Reaching help: Easy as 1-1-8
By Airman 1st Class Dawn M. Weber, 48th Fighter Wing Public Affairs
/ Published March 17, 2014
ROYAL AIR FORCE LAKENHEATH, England --
The joys of spring are looming on the horizon, and upcoming warm weather activities are on every Airman's mind.
To some, spring means spring break, sunshine, blossoming flowers, and wildlife re-emerging from hibernation, but with all the happiness and joy this time of year should bring, there are individuals dealing with depression and coping with the stresses of everyday life.
In 2011, U.S. Army Europe and U.S. Air Forces in Europe launched a suicide prevention hotline to better reach troops stationed overseas.
"All calls go directly to one primary call center for our (overseas) folks," Scott Harris said, U.S. Army Installation Management Command-Europe strategic interest group agreement specialist. "This is beautiful because it allows the call center to become more familiar with our base populations to provide better assistance."
Airmen should be aware of the warning signs of suicidal persons:
- · Any talk about suicide, dying or self-harm; such as "I wish I hadn't been born," "If I see you again", or "I'd be better off dead"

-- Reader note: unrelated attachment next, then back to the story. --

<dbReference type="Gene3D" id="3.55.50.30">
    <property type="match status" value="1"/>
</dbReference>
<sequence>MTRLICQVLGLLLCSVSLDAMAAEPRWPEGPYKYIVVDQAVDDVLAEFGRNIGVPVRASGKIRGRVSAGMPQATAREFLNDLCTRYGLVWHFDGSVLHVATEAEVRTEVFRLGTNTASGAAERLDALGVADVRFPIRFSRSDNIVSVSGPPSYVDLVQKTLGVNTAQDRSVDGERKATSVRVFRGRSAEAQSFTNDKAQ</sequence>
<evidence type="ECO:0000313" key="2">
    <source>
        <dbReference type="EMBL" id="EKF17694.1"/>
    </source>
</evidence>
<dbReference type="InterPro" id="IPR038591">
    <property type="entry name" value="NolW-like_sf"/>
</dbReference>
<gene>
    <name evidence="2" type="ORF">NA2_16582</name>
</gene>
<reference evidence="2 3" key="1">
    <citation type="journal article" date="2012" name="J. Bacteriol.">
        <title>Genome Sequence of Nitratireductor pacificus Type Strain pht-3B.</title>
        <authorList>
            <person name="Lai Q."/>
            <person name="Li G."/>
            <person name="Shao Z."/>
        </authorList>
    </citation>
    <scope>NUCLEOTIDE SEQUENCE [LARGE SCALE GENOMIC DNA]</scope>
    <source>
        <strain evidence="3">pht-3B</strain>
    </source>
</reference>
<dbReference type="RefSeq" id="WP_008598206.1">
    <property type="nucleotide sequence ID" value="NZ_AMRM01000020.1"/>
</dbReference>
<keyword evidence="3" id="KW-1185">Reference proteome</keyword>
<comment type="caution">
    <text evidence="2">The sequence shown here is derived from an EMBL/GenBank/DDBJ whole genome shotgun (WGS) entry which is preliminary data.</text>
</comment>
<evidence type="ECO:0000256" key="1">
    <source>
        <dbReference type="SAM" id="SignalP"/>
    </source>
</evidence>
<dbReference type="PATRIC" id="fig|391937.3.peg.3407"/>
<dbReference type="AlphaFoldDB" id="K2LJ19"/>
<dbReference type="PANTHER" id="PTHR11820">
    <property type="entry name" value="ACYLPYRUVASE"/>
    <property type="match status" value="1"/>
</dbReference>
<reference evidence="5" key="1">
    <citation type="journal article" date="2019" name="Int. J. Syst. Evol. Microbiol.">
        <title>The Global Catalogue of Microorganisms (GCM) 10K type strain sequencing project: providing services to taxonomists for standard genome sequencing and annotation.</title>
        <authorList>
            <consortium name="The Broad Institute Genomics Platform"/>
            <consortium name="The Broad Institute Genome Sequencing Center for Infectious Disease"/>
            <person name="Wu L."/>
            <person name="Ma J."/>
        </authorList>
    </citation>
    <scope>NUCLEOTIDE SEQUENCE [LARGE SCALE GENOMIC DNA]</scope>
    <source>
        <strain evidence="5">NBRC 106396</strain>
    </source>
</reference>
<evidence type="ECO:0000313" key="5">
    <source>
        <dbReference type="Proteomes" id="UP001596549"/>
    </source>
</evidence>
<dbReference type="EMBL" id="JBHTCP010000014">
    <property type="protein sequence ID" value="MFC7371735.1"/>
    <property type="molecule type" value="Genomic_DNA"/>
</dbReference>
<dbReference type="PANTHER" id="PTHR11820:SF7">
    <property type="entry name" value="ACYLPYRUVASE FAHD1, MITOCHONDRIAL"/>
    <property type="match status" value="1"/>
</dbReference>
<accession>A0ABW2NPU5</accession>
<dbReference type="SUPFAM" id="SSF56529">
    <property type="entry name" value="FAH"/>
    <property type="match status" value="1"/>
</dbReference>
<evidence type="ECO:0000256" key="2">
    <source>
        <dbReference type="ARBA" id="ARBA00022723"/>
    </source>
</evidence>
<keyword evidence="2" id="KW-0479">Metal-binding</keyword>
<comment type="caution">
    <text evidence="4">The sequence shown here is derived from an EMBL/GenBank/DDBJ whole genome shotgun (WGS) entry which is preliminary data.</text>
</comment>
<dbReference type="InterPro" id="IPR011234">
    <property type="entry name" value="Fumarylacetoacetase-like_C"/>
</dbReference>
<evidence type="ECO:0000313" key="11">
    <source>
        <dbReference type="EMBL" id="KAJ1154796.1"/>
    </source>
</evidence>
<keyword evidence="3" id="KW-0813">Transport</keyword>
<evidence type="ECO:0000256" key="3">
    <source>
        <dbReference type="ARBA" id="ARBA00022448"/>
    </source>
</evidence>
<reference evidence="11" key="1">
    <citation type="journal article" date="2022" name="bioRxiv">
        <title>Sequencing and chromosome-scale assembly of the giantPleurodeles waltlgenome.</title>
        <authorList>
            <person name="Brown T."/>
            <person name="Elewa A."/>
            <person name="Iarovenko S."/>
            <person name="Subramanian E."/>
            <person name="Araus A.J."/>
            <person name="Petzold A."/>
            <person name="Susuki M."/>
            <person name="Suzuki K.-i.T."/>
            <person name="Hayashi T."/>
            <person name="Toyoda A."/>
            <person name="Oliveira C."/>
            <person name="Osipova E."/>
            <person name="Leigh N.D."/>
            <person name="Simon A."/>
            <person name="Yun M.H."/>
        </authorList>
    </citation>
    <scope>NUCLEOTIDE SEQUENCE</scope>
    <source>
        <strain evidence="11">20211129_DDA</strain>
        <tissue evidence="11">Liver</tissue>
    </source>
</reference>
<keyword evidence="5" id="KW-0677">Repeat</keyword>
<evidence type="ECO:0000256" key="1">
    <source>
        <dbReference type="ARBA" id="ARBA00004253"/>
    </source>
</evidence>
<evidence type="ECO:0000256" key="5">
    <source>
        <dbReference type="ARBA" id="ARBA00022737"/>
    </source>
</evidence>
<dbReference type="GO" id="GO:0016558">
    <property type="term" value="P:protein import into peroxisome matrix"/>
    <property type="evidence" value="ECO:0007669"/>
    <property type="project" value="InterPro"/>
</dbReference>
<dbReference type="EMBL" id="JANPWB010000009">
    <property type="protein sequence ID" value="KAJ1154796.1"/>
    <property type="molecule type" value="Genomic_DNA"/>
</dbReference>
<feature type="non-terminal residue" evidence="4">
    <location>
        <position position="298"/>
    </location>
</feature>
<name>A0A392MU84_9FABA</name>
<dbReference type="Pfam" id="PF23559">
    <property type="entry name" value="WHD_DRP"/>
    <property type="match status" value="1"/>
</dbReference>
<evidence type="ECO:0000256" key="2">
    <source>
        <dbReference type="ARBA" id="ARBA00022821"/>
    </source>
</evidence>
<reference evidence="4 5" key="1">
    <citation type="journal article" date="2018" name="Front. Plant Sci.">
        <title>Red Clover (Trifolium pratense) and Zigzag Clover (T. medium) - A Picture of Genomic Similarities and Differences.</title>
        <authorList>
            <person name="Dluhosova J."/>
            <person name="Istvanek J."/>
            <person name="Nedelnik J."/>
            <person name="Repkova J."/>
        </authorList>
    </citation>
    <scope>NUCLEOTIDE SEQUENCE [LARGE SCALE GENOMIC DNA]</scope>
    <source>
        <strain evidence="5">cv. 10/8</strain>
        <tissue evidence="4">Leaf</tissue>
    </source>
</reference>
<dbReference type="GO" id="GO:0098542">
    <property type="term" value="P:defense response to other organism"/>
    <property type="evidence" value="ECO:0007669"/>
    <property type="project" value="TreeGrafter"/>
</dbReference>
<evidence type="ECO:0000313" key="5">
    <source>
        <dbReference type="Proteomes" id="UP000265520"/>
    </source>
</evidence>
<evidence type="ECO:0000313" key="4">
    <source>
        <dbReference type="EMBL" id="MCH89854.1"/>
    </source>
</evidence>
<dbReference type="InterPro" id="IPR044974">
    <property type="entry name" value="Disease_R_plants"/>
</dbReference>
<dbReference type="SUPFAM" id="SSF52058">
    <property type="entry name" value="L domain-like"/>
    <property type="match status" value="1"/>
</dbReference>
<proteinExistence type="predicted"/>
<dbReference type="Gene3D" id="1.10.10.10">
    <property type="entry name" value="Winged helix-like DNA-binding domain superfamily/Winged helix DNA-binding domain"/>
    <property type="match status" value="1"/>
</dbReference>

- · Preoccupation with death, dying or violence
- · Writing poems or stories about death
- · Searching the Internet for self-harm methods and seeking access to guns, pills, knives or other objects that could be used in a suicide attempt
- · Making a will, giving away prized possessions or making arrangements for family members
- · Withdrawing from friends and family, increasing social isolation or desire to be left alone
- · Self-destructiveness: Increased alcohol or drug use, reckless driving, unsafe sex or taking unnecessary risks as if they have a "death wish"
- · A sudden sense of calm and happiness after being extremely depressed can mean the person has made a decision to commit suicide.
A good wingman should also be looking out for depression symptoms that may lead to harm:
- · Feeling sad or "blue;" trouble eating or sleeping; excessive alcohol or drug use, intoxication or change in drinking pattern; stressful life events; feelings of helplessness, hopelessness and being trapped ("there's no way out")
- · Believing things will never get better or change, or there is no hope for the future
- · Expressing worthlessness, guilt, shame or self-hatred
- · Feeling like a burden ("everyone would be better off without me")
The new hotline, DSN 118 or commercial 00800-1273-8255 provides a consistent number for people to use, but simplicity is not the only benefit.
The Veteran's Administration-provided hotline has trained professionals to counsel everyone who calls.
"They will support active duty, veterans, family members, civilians and students," Harris said. "They don't necessarily need to know who you are -- they are there to help."